Each year fewer and fewer nursery rhyme books are published. We look out for these because they are helpful with early literacy development, but finding nursery rhyme books that are also relevant to new generations is also a goal. We were happy to find a couple of great collections for our 2021 list that even include instructions for parents. 

We haven’t noticed a change in one important aspect of publishing books for babies. Board books go out of print very quickly. This makes providing access to the titles after they receive lots of love from busy hands and drooling smiles a tricky feat. We have also noticed that more picture books for preschoolers have been published as board books. While this is a wonderful option for older children who may need the easier-to-manipulate format, it can make choosing board books for babies more challenging. 

5. What are a couple of your go-to recommendations for board book gifts to new parents? 

LD: A few of our favorites from the 2022 Best Books for Babies list [of titles published in 2021] are The Night Is Deep and Wide (Orca) by Gillian Sze, illustrated by Sue Todd, which is a poetic black-and-white book easiest for the very youngest babies to see; Goodnight Everyone (Candlewick) by Chris Haughton, a brightly colored bedtime book using graduated-sized pages; and City Baby (Orca) by Laurie Elmquist, illustrated by Ashley Barron, a charming board book that follows an Asian mother and child out for a stroll.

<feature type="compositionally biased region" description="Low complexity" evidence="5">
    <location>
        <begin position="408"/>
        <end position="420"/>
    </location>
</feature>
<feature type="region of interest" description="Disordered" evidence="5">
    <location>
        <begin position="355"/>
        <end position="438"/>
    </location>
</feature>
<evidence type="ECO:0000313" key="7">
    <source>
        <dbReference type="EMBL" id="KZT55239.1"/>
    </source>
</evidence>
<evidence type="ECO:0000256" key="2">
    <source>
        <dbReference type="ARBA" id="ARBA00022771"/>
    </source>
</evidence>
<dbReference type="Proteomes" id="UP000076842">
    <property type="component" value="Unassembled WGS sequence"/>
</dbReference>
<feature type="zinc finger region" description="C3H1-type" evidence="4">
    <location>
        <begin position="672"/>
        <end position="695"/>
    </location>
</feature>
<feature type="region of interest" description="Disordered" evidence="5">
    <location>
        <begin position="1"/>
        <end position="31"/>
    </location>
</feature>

So what will the “Best Books for Babies” team select next year from 2022 published titles? I hope you, like me, will be on the lookout for their fabulous selections. While we wait and they deliberate, here are some early 2022 board books that should be on your radar. 

The Pronoun Book by Chris Ayala-Kronos; illus. by Melita Tirado (Clarion/HarperCollins) 

“How do you know what someone wants to be called? Ask.” Each left-hand page presents one pronoun (she, he, and they along with their matching possessive forms). Across the spread we see a group of humans stating their preference via speech bubbles. The gender, racial, and ability diversity of the folks depicted in the vibrant cartoons in blues, pinks, and purples is wonderfully inviting. There are folks identifying as she with mustaches, folks who use he wearing dresses, and nonbinary people with pink hair, along with people using wheelchairs and cochlear implants. While the nuances of pronoun use may be lost on baby and toddler readers, here is an example of a board book that can (and should) skew up into the elementary years, and even into adulthood. 

On Baba’s Back by Marianne Dubuc (Princeton Architectural Press) 

As the title suggests, a koala joey does everything on the back of its caregiver. Koko, this toddler stand-in, comically eats ice cream, plays ball, and even wets themselves on long-suffering Baba. Although the book is about marsupials, Dubuc adroitly captures, in droll facial expressions, the delights and challenges of living with a human toddler. Toward the end, there is some gentle encouragement for little ones to face their separation anxiety and explore a world beyond their caregivers, safe in the knowledge that they can return to Baba’s back and their shared tree-branch home. A charmer. 

Montessori: Seed Work [Montessori] by Bobby and June George; illus. by Alyssa Nassner (Abrams Appleseed)